It’s been an interesting couple of months. While I’ve been getting the business going, I’ve also been trying to get my house ready to sell, trying to sell the house, and picking up contract work. What’s been amazing to me during the process is how utterly unreliable some companies and individuals are that I’ve worked with. For instance, I’ve dealt with plumbers who said that the work they were doing replacing galvanized pipe under the house would be done within a single day and ended up losing some shrubs I just planted because the water was off for three days during a heat wave. The same plumbers also managed to knock some duct work and a dryer vent loose, ultimately causing moisture problems under the house, which made a buyer back out at the last minute.
Reliability is not free, nor is it cheap, but lack of reliability is even more expensive. In terms of business, the problems they created cost me several thousand dollars, both in repairs and in opportunity cost (because there were quite a few hours I was not able to work out of the house when I expected to be able to, because we had to go through the process of showing it again).
I don’t think that unreliable people set out to be that way. I think a lot of it, frankly, is misguided optimism on their part. When they estimate how long a job will take, they do so with the assumption that everything is going to happen perfectly, which is almost never the case anywhere. Others simply don’t have a backup plan for when things go wrong. My plumbers, for instance, took three days to get my water back on, because someone else had an emergency – they should have had people they could call so that they could handle it if things went awry, rather than leaving a customer with no water and no ability to use their own house for three days. At the very least, they should have made me aware that I wasn’t a priority if someone else called in with a bigger emergency, allowing me to plan accordingly.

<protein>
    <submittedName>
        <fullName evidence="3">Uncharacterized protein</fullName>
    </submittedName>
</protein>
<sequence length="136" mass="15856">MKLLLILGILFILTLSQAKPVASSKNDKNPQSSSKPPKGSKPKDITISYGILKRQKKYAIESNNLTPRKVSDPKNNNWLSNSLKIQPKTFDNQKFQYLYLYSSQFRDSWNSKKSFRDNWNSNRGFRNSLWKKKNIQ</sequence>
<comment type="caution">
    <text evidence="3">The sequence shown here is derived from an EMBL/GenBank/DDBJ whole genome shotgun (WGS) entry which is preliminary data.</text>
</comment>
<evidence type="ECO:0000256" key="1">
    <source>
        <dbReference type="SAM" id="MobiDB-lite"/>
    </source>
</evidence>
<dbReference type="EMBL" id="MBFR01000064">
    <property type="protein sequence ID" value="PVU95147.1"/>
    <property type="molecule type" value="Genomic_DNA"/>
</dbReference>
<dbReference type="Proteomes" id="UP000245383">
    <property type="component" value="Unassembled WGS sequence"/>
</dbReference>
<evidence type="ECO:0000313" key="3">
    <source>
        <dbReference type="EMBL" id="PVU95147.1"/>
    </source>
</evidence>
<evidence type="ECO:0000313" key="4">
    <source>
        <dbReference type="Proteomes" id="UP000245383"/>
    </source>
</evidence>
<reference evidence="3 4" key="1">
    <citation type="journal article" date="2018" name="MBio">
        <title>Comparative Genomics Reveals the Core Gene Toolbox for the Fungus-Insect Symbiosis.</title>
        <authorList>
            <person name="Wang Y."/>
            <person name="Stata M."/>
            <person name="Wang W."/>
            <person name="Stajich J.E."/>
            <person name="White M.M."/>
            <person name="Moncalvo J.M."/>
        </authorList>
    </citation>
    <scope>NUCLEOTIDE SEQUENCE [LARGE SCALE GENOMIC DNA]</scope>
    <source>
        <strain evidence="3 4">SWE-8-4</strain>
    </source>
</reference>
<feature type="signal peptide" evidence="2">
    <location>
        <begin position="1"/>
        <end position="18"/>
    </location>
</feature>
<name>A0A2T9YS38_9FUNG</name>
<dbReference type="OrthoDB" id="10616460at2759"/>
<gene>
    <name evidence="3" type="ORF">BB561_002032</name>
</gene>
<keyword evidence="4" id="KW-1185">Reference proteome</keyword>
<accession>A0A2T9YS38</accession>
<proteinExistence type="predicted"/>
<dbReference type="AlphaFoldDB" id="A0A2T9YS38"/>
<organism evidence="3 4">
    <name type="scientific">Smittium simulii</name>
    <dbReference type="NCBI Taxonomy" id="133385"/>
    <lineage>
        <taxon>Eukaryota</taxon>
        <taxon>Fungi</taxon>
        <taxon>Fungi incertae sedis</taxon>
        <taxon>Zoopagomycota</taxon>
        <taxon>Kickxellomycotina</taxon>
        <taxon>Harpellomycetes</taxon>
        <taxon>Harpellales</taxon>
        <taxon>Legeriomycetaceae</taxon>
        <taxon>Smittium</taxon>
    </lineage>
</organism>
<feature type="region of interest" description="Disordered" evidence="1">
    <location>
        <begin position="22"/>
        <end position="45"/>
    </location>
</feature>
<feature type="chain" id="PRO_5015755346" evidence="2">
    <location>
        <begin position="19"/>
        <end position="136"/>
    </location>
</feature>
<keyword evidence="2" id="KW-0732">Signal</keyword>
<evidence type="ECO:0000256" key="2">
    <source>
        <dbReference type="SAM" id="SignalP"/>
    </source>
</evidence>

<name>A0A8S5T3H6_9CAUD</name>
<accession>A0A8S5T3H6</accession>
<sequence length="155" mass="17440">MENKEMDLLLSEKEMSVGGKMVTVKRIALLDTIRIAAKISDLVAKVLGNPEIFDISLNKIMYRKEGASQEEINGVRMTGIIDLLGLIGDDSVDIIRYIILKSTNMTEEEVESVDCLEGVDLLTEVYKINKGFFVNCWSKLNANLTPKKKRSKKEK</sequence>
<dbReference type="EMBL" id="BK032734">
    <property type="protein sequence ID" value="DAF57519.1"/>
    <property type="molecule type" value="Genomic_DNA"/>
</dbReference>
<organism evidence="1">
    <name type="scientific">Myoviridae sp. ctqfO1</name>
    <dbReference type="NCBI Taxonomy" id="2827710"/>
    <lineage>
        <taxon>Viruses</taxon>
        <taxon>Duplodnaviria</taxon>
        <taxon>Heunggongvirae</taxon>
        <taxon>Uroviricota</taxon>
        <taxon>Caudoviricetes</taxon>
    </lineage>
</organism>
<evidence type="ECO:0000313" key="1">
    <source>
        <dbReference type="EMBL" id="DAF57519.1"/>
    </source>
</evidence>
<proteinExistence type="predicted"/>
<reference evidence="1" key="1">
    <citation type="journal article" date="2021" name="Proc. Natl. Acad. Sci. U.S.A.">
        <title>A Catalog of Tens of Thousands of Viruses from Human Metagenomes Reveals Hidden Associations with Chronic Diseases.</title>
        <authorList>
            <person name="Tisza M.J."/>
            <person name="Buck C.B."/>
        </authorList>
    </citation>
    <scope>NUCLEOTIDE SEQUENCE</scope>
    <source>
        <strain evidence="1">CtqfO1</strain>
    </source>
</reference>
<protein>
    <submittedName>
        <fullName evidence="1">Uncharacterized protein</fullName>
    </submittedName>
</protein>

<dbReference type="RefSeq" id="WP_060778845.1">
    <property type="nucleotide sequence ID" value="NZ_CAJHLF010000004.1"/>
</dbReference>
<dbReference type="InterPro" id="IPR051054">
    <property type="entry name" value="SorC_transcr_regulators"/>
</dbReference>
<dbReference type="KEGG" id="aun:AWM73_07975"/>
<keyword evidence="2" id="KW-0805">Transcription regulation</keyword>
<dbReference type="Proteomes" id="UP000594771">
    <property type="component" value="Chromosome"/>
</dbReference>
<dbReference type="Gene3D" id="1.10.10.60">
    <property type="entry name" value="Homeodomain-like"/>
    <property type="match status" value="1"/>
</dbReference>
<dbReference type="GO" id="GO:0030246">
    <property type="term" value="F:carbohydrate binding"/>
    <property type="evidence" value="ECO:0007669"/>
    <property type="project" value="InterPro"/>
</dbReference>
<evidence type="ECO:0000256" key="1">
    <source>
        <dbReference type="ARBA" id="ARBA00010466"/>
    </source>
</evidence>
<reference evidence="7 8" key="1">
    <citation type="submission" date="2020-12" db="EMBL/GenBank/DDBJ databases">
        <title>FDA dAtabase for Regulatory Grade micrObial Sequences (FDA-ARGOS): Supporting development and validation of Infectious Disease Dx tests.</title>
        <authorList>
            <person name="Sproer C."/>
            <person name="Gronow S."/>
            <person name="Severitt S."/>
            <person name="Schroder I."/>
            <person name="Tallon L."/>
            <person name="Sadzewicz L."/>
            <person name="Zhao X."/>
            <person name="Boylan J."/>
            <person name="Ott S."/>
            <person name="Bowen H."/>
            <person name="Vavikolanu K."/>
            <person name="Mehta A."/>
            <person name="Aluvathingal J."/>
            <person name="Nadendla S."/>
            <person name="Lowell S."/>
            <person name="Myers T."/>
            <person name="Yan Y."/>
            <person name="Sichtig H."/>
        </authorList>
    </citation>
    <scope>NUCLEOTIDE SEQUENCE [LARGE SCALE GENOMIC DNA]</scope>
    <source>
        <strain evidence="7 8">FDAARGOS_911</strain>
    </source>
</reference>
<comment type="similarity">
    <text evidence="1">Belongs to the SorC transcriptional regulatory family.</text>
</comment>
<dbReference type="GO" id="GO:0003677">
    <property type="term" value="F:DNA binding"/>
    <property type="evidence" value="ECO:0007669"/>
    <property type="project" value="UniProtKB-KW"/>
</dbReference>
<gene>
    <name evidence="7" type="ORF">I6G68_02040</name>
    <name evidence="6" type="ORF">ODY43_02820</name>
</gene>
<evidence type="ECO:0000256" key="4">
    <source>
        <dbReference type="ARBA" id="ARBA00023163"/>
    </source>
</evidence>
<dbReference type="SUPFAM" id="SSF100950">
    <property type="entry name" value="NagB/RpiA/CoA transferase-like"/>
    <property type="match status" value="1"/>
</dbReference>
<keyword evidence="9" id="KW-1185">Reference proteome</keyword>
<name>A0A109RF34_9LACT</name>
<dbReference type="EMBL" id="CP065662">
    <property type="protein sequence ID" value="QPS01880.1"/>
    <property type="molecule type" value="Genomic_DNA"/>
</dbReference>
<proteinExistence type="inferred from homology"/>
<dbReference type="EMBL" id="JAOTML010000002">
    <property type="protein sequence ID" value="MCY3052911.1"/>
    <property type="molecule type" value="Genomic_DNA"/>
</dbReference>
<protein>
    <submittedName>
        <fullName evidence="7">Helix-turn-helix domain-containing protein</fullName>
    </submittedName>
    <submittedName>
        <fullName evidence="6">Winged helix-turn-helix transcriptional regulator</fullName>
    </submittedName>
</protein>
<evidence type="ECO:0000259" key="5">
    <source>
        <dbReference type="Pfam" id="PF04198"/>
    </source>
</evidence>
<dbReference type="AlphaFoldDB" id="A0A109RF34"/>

I also don’t think that a lot of unreliable people consider what happens when they don’t do what they say they will do. The greatest risk to them is the loss of the contract. For me, it meant two days of working from a coffee shop, when I really needed to be working out of the house. And ultimately, because they weren’t careful, they ended up costing me a lot of money and time by causing a potential home buyer to back out after we had already put an offer in on a new place (and paid for a home inspection). Much of the problem could have been avoided with some communication. For instance, had the plumbers simply told me that they had an emergency and were going to be short staffed, I could have planned accordingly. At the very least, I wouldn’t have had a call with a client the night they were supposed to be finished. But they said nothing until it was too late to reschedule the call. Then, when they finally had the manpower to finish the work, they rushed to try and cover up the fact that they were so far behind and ended up costing me a lot more money and time.
At the end of the day, someone being able to rely on you isn’t because your scheduling and estimation is perfect. Nor is it because you are perfectly prepared for every emergency. It’s because you tell the client what is going on as soon as possible, so that the consequences of whatever problem you are having can be triaged before it creates a whole bunch of related problems for the client (and their clients). Folks I consider unreliable do not do this, preferring to be opaque about problems and to try and scramble to cover them up instead. It never works. Besides, if you are constantly trying to cover up the results of emergencies and mistakes, you end up working your employees half to death as well, which tends to result in ever-increasing numbers of emergencies, emergencies that you could have simply avoided by a little strategic use of transparency. And that’s the sad part. Being unreliable is not only a hideous expense to your clients, but also to you and your employees, and it doesn’t even make anything easier.